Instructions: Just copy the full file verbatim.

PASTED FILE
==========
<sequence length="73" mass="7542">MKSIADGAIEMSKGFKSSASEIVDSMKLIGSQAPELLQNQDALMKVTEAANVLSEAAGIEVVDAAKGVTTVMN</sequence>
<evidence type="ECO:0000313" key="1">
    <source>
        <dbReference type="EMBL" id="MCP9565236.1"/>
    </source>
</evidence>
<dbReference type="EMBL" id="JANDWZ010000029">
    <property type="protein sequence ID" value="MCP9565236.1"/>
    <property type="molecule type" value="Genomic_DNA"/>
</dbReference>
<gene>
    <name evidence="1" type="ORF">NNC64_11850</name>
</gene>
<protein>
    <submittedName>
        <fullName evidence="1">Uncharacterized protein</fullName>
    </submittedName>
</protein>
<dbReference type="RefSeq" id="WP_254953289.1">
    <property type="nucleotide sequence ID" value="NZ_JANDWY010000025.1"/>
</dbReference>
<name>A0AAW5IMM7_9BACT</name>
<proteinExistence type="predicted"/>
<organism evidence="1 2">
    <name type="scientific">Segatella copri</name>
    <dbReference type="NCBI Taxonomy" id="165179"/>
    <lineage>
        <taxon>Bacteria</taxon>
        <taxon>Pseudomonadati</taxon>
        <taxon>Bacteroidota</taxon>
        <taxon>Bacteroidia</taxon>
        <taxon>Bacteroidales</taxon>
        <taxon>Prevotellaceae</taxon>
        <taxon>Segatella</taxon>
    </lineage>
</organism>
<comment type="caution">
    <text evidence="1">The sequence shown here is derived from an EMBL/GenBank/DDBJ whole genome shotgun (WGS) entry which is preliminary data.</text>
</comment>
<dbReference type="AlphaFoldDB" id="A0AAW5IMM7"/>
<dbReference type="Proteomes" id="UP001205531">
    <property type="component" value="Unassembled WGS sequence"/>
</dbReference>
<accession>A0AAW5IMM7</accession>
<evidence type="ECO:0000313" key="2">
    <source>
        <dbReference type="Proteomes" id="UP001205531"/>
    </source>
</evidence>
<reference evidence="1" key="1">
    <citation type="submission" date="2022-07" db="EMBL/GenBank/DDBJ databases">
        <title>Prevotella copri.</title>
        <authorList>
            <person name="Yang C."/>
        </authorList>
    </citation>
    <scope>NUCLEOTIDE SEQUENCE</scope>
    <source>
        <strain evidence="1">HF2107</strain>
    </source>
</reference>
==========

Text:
<sequence length="73" mass="7542">MKSIADGAIEMSKGFKSSASEIVDSMKLIGSQAPELLQNQDALMKVTEAANVLSEAAGIEVVDAAKGVTTVMN</sequence>
<evidence type="ECO:0000313" key="1">
    <source>
        <dbReference type="EMBL" id="MCP9565236.1"/>
    </source>
</evidence>
<dbReference type="EMBL" id="JANDWZ010000029">
    <property type="protein sequence ID" value="MCP9565236.1"/>
    <property type="molecule type" value="Genomic_DNA"/>
</dbReference>
<gene>
    <name evidence="1" type="ORF">NNC64_11850</name>
</gene>
<protein>
    <submittedName>
        <fullName evidence="1">Uncharacterized protein</fullName>
    </submittedName>
</protein>
<dbReference type="RefSeq" id="WP_254953289.1">
    <property type="nucleotide sequence ID" value="NZ_JANDWY010000025.1"/>
</dbReference>
<name>A0AAW5IMM7_9BACT</name>
<proteinExistence type="predicted"/>
<organism evidence="1 2">
    <name type="scientific">Segatella copri</name>
    <dbReference type="NCBI Taxonomy" id="165179"/>
    <lineage>
        <taxon>Bacteria</taxon>
        <taxon>Pseudomonadati</taxon>
        <taxon>Bacteroidota</taxon>
        <taxon>Bacteroidia</taxon>
        <taxon>Bacteroidales</taxon>
        <taxon>Prevotellaceae</taxon>
        <taxon>Segatella</taxon>
    </lineage>
</organism>
<comment type="caution">
    <text evidence="1">The sequence shown here is derived from an EMBL/GenBank/DDBJ whole genome shotgun (WGS) entry which is preliminary data.</text>
</comment>
<dbReference type="AlphaFoldDB" id="A0AAW5IMM7"/>
<dbReference type="Proteomes" id="UP001205531">
    <property type="component" value="Unassembled WGS sequence"/>
</dbReference>
<accession>A0AAW5IMM7</accession>
<evidence type="ECO:0000313" key="2">
    <source>
        <dbReference type="Proteomes" id="UP001205531"/>
    </source>
</evidence>
<reference evidence="1" key="1">
    <citation type="submission" date="2022-07" db="EMBL/GenBank/DDBJ databases">
        <title>Prevotella copri.</title>
        <authorList>
            <person name="Yang C."/>
        </authorList>
    </citation>
    <scope>NUCLEOTIDE SEQUENCE</scope>
    <source>
        <strain evidence="1">HF2107</strain>
    </source>
</reference>